CDC Publishes Study on Allergic Reactions to COVID-19 Vaccine
Throughout 2020 the corona virus pandemic has been global in its impact. The arrival of a COVID-19 Vaccine has brought relief, hope and questions. Is the vaccine safe? In a very few cases individuals that received the vaccine had an anaphylactic reaction. Were these cases isolated incidents? Were there other types of reactions? Did these individuals have a history of anaphylactic reactions? The Centers for Disease Control (CDC) recently published a study of anaphylactic reactions that occurred during December 14–23, 2020 showing that such reactions are exceedingly rare.
By Dave Bloom
Important note:This article is intended for those who understand vaccines as critical to maintaining their health and that of their families. It is NOT intended for those who are anti-vaccine and as such is NOT intended to foster a discussion on the merits of vaccines in this forum. It is also NOT intended to foster a discussion of the lethality of COVID-19 or the need for civic action to limit the spread of the disease.
The Centers for Disease Control (CDC) published a study yesterday of anaphylactic reactions that occurred during December 14-23, 2020 showing that such reactions are exceedingly rare.
The full CDC release can be found here; here are the highlights from the report:
- 1,893,360 initial doses of the Pfizer vaccine were administered during the period;
- 4,393 adverse reactions were reported. Of those, 21 were identified as anaphylactic reactions and 175 were identified for further review as possible allergic reactions.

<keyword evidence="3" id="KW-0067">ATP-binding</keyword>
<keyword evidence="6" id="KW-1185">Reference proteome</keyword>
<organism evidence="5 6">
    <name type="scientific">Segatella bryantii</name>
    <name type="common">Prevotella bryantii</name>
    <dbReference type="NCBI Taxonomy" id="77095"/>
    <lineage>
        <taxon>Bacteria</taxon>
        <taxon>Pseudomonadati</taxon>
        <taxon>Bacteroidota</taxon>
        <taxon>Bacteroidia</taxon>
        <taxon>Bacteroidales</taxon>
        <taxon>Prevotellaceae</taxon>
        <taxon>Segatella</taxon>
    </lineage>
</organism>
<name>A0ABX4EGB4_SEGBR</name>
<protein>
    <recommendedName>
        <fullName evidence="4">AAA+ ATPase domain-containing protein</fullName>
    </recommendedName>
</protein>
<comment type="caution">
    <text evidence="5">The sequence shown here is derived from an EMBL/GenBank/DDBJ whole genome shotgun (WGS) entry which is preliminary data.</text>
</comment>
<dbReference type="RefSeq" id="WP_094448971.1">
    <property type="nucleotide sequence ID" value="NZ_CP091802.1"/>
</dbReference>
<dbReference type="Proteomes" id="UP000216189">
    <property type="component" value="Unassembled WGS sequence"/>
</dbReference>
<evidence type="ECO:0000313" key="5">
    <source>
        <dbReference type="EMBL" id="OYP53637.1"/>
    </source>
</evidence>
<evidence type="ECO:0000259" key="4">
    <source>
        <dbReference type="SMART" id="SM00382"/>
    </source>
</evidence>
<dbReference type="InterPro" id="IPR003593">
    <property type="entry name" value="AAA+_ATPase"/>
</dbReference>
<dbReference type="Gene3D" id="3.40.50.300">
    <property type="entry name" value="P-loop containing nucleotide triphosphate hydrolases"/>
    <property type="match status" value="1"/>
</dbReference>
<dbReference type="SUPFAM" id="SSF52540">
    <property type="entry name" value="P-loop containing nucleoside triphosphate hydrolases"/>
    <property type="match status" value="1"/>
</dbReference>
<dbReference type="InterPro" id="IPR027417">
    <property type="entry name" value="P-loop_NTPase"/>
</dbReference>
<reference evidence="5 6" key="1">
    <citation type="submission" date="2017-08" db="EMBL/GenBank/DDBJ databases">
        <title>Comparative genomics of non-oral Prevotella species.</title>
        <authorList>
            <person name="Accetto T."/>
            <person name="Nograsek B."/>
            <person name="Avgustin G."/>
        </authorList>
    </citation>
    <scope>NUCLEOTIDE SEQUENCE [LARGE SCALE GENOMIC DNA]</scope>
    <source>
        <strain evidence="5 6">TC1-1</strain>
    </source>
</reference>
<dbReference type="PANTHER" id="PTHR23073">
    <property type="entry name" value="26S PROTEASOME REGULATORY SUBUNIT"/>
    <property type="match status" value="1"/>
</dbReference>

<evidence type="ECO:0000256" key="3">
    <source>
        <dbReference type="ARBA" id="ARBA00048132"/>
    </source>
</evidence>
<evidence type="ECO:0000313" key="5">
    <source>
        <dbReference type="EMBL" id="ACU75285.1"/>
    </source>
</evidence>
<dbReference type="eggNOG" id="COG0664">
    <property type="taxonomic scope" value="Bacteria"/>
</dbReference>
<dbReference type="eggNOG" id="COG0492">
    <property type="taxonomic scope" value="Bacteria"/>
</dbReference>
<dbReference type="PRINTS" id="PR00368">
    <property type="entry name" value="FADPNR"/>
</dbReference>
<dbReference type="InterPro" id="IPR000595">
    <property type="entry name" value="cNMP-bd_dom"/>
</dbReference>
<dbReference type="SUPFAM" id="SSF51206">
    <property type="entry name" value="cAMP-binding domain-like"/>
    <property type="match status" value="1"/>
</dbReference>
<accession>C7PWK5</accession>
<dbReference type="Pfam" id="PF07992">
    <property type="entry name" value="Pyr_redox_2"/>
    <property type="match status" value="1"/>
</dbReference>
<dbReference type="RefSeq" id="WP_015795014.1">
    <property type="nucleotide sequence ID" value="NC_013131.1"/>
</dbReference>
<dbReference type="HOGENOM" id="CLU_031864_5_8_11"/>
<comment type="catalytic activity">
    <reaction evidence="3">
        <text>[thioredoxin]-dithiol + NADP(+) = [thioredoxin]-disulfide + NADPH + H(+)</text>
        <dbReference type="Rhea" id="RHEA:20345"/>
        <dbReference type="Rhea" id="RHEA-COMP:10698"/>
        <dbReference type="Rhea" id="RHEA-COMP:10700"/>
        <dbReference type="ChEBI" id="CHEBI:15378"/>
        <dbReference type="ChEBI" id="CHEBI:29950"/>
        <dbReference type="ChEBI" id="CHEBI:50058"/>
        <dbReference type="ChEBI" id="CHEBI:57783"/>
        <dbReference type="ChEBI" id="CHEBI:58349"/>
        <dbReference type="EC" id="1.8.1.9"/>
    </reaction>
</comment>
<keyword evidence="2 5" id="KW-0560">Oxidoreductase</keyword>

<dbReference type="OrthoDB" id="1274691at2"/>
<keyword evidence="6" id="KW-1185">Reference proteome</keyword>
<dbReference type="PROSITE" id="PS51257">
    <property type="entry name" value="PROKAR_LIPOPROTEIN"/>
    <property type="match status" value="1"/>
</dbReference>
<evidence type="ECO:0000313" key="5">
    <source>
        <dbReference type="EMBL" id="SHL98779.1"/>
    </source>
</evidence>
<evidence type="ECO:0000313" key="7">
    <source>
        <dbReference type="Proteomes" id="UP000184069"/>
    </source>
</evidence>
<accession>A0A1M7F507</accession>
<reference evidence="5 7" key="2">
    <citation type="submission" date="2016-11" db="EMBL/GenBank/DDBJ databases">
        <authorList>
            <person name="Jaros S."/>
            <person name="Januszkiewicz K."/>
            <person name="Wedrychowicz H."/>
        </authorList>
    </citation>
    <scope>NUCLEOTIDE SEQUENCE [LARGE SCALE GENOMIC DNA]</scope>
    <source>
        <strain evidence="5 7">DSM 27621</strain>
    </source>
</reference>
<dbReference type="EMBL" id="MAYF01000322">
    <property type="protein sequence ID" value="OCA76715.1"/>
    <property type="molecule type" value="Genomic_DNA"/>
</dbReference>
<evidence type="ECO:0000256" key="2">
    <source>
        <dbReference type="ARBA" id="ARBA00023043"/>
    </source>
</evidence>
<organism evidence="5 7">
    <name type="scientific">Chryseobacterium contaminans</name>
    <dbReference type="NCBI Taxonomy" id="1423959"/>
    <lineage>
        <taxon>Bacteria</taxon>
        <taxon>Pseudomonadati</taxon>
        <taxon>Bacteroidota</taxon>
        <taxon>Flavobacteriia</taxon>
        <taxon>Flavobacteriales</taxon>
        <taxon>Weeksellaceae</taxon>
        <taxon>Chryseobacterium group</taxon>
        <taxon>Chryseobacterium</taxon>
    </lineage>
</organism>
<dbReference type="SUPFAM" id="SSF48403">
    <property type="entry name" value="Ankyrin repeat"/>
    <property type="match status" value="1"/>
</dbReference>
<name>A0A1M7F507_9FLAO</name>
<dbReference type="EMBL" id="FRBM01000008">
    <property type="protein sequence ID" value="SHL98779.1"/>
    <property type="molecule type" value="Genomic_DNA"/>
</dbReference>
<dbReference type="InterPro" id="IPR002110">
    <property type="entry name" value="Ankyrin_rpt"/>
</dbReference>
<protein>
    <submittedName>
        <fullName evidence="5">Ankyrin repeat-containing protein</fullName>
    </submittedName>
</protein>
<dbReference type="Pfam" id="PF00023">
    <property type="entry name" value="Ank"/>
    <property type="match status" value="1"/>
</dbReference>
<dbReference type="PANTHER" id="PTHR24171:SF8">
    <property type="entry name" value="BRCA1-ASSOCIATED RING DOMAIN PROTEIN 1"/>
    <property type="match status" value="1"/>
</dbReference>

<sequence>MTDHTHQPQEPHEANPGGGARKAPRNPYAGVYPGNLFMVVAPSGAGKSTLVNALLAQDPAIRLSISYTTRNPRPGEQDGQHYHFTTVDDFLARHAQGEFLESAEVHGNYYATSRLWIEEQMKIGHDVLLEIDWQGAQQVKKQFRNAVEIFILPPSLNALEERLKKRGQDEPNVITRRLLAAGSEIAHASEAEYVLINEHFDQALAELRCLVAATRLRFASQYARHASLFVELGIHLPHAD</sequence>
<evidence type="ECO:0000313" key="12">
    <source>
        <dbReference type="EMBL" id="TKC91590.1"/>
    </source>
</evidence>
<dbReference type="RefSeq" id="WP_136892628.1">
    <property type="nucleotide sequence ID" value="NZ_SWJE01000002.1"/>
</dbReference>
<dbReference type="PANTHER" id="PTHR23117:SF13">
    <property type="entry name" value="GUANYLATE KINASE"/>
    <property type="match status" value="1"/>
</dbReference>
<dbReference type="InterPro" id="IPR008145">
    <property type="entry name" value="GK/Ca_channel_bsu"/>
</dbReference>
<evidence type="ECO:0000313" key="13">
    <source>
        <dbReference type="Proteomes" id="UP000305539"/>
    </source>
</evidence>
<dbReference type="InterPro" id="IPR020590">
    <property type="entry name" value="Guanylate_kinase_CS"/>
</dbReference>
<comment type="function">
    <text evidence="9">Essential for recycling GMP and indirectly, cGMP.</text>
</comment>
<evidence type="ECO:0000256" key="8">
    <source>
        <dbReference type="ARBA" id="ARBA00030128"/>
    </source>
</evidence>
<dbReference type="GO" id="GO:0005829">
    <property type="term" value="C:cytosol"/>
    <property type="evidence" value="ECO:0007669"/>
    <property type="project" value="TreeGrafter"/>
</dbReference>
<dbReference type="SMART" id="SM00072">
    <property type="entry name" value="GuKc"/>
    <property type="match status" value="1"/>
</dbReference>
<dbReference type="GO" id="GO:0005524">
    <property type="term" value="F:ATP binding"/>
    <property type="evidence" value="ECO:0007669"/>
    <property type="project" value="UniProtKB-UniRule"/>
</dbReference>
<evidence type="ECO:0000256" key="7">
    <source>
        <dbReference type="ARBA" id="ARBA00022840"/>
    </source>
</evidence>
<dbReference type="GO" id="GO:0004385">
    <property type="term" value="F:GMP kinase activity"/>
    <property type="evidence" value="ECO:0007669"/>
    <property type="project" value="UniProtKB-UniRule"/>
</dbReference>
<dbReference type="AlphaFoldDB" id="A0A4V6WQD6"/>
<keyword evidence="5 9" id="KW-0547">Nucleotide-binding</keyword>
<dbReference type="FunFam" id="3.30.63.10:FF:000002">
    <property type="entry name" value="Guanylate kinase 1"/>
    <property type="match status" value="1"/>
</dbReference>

- Of the 175 possible allergic reactions, 86 were deemed non-anaphylactic, 61 were considered non-allergic reactions and 7 are still under review;
- 17 of the 21 anaphylactic reactions were in people who had documented histories of allergies or allergic reactions;
- Follow-up information was available for 20 of the 21 people who suffered anaphylaxis. All of them had recovered and been released.
The 21 incidents of anaphylaxis translate to a rate of 11.1 anaphylactic reactions per 1 million doses.
The CDC’s National Center for Immunization and Respiratory Diseases indicates the rate of anaphylaxis for flu vaccine is approximately 1.3 anaphylactic reactions per 1 million doses.
Said Dr Nancy Messonnier, director of the CDC’s National Center for Immunization and Respiratory Diseases:
"I guess you could mathematically say that’s 10 times the amount. But I think that misses the point because it’s still exceedingly rare. The risk from COVID and poor outcomes from COVID is still more than their risk of a severe outcome from the vaccine."
An excerpt from the study states:
"Mortality from COVID-19 in populations at high risk is substantial (10), and treatment options are limited. Widespread vaccination against COVID-19 with highly effective vaccines represents an important tool in efforts to control the pandemic. CDC and FDA will continue to monitor for adverse events, including anaphylaxis, after receipt of COVID-19 vaccines and will regularly assess the benefits and risks of vaccination in the context of the evolving epidemiology of the pandemic."